Homologous C-class flares

Homologous flares are the solar equivalent of identical twins. They concern a series of solar flares repeating in the same active region with essentially the same position and with a common pattern of development, i.e. having the same main footpoints and general shape in the main phase as defined in H-alpha or EUV-imagery. Though not a requirement, homologous flares often have similar strength, and if there are more than two, they sometimes occur within similar time intervals. Some examples are discussed in this STCE Newsitem.

NOAA 2790, responsible for last week's M4 event, was all-in-all a relatively simple active region consisting mainly of a single symmetric sunpot. It produced several low-level C-class flares such as e.g. on 5 and 6 December as indicated by the red arrows. These flares were of similar strength (resp. C1.6, C1.2 and C1.6) and happening at intervals around 18 hours between each other. More importantly, extreme ultraviolet (EUV) imagery by SDO revealed an almost identical flare outlook, i.e. a stretched S-shape with a significant brighter northern portion and a somewhat fuzzy area just north of the active region.

The 3 homologous flares were preceded by a C1.4 flare peaking a day earlier and followed by a B5.4 flare 20 hours later (indicated by the dashed orange arrows). However these flares are not really considered to belong to the "family". The first flare clearly lacked the well-defined southern portion of the S-shape, whereas the last flare was much weaker with only the middle portion somewhat lighting up. The imagery underneath from flare number 3 (the one peaking on 5 December at 18:06UTC) indicates that the flaring took place along the magnetic inversion line, i.e. the line separating positive (white) and negative (black) magnetic polarities in the active region (right). The magnetic configuration in NOAA 2790 seems to have been stable enough to allow for the three nearly identical flares on 5-6 December. The difference in the x-ray flux outlook of flare number 4 (fast decrease) compared to numbers 2 and 3 (slow decrease) suggested that this magnetic configuration was breaking up. Of course this doesn't mean the active region can't produce any flares anymore, they will just be different in outlook and/or strength.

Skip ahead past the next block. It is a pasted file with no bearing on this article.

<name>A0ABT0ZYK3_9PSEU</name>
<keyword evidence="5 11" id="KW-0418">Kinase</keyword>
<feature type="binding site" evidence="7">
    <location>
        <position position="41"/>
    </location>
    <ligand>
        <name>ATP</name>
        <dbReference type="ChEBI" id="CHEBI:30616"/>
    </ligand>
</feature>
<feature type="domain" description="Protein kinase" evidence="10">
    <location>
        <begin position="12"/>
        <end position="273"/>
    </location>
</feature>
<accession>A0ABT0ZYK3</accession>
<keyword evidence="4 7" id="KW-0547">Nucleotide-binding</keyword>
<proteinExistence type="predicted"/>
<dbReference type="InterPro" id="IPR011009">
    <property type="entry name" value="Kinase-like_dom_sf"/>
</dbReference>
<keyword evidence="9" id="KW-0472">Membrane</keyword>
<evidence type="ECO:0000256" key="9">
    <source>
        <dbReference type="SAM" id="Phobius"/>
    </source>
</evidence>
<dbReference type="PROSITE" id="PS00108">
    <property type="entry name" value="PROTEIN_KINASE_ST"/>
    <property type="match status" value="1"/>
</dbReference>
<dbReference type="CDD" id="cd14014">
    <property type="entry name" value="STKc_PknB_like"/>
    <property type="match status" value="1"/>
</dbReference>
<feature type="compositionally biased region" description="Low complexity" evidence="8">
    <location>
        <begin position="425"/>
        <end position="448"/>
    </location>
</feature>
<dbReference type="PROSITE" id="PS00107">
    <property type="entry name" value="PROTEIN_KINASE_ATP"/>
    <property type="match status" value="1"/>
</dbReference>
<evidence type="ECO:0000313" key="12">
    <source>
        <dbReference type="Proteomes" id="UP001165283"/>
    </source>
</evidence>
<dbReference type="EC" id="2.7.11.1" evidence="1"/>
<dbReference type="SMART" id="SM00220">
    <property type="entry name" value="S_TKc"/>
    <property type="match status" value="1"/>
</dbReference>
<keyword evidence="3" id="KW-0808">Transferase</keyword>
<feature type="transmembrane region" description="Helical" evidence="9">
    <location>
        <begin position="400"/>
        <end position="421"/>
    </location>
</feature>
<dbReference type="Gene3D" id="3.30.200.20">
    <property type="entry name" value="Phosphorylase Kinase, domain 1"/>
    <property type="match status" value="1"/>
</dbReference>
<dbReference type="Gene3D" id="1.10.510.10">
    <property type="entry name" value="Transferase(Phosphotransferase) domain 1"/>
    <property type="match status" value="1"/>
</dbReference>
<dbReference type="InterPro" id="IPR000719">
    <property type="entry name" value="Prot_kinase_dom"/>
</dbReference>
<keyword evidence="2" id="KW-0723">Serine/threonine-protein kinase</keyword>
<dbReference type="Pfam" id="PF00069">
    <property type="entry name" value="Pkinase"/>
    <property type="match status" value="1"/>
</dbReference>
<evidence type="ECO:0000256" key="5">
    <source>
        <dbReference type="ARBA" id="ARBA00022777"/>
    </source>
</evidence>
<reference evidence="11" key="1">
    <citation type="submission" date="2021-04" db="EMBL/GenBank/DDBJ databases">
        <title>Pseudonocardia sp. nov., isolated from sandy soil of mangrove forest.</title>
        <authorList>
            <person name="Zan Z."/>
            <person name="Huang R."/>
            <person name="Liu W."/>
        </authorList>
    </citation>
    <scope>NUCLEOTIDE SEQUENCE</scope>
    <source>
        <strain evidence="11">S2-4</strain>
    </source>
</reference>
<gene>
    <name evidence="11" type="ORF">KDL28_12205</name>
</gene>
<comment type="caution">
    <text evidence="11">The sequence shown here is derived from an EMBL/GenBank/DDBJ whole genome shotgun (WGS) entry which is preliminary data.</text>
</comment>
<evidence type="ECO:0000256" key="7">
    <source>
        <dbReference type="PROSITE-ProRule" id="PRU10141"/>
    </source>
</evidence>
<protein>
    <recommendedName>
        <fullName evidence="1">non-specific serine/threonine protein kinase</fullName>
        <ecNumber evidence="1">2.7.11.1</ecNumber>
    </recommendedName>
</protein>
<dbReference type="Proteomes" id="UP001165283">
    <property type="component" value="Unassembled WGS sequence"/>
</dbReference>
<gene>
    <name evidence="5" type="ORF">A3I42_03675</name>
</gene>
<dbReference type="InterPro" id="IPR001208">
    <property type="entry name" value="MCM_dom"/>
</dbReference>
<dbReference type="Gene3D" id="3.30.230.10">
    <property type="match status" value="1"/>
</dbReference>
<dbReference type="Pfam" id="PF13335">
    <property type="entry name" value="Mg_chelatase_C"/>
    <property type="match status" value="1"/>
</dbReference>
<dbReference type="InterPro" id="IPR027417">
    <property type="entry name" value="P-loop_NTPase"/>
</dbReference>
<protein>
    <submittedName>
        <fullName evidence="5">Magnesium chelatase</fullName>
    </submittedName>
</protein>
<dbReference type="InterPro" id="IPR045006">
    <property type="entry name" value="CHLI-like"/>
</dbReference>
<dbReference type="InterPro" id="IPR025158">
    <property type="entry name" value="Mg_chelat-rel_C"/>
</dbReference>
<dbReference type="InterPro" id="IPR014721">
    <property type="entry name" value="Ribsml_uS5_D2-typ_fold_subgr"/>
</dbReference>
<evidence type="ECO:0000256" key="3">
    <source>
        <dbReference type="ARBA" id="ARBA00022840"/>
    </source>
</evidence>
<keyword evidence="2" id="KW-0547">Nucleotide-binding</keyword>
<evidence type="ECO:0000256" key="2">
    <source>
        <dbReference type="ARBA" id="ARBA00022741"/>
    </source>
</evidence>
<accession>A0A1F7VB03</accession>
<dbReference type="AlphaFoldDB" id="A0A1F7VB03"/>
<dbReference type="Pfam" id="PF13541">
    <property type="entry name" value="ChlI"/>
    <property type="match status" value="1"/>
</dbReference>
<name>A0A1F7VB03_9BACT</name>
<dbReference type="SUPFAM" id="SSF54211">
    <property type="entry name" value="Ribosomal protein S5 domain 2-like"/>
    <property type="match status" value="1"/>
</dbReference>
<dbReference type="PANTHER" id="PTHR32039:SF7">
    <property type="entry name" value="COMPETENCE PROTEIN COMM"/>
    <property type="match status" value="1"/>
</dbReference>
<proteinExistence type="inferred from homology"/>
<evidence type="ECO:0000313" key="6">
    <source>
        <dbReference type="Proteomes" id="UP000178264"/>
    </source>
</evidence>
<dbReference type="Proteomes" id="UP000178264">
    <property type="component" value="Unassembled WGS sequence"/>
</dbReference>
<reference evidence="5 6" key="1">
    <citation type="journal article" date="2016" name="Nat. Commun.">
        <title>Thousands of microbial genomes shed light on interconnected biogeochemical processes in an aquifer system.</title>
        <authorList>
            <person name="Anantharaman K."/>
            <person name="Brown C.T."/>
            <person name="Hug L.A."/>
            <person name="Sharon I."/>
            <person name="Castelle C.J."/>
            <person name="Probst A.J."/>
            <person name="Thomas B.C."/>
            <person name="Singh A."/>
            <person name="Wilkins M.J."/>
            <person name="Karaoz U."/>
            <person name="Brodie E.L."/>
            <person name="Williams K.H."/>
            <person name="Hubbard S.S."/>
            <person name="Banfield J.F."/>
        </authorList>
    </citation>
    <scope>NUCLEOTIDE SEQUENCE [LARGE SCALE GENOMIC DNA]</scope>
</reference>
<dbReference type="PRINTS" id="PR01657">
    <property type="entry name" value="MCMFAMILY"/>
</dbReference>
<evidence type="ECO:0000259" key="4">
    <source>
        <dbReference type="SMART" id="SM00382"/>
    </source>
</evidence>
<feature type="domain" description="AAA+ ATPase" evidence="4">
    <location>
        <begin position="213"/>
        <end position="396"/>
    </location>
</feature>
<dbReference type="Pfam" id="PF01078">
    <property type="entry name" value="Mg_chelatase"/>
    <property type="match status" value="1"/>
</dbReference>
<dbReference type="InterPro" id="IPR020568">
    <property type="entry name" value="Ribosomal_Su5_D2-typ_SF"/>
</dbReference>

Comparing the flaring events in different wavelengths highlights subtle differences. Underneath SDO-imagery compares the outlook of flare number 3 in AIA 094 at several million degrees (left) with that in the AIA 304 filter at temperatures around 80.000 degrees (right). Some of the differences are mainly due to temperature differences in the various flare structures, making them invisible in one filter or the other. An example is the "hot" big southern loop which is not visible in the "cold" AIA 304 images. Despite the quite dynamical character of the flaring events, none of them were associated with a coronal mass ejection.




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